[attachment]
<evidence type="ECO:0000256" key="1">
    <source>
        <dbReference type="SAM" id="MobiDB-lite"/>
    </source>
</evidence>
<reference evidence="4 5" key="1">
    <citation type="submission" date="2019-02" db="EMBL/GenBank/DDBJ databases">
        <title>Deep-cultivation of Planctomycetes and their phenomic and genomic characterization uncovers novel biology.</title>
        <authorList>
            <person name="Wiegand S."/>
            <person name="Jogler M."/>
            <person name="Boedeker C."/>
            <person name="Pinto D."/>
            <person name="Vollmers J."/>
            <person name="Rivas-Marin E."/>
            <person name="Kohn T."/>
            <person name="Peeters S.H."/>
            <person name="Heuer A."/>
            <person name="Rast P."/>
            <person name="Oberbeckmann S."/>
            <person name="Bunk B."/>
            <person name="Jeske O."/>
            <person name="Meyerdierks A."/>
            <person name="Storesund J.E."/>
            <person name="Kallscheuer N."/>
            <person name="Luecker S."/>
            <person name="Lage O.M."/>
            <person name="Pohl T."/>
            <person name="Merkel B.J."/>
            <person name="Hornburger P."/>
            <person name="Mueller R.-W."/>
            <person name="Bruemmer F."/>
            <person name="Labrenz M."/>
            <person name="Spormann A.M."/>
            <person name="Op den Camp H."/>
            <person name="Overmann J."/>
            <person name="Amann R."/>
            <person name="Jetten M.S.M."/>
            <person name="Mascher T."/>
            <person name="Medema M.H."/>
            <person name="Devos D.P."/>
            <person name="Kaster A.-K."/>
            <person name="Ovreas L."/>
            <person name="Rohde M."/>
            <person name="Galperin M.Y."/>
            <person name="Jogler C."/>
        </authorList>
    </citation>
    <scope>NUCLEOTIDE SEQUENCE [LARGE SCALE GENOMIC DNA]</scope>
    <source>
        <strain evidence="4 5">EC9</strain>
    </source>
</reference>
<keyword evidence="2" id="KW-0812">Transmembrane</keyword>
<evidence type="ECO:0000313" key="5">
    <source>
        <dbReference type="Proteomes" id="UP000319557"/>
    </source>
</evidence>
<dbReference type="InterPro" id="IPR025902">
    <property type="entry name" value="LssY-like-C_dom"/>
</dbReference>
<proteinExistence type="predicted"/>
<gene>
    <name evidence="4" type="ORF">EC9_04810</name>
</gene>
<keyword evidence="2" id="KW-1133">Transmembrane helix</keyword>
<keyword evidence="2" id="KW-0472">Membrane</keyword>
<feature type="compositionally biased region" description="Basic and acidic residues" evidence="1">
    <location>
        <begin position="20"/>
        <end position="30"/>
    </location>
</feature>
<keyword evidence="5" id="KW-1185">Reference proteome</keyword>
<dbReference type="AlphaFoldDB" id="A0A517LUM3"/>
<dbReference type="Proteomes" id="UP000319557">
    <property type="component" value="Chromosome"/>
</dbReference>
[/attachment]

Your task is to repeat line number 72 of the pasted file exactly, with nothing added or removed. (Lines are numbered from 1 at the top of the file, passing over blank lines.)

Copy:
        <end position="30"/>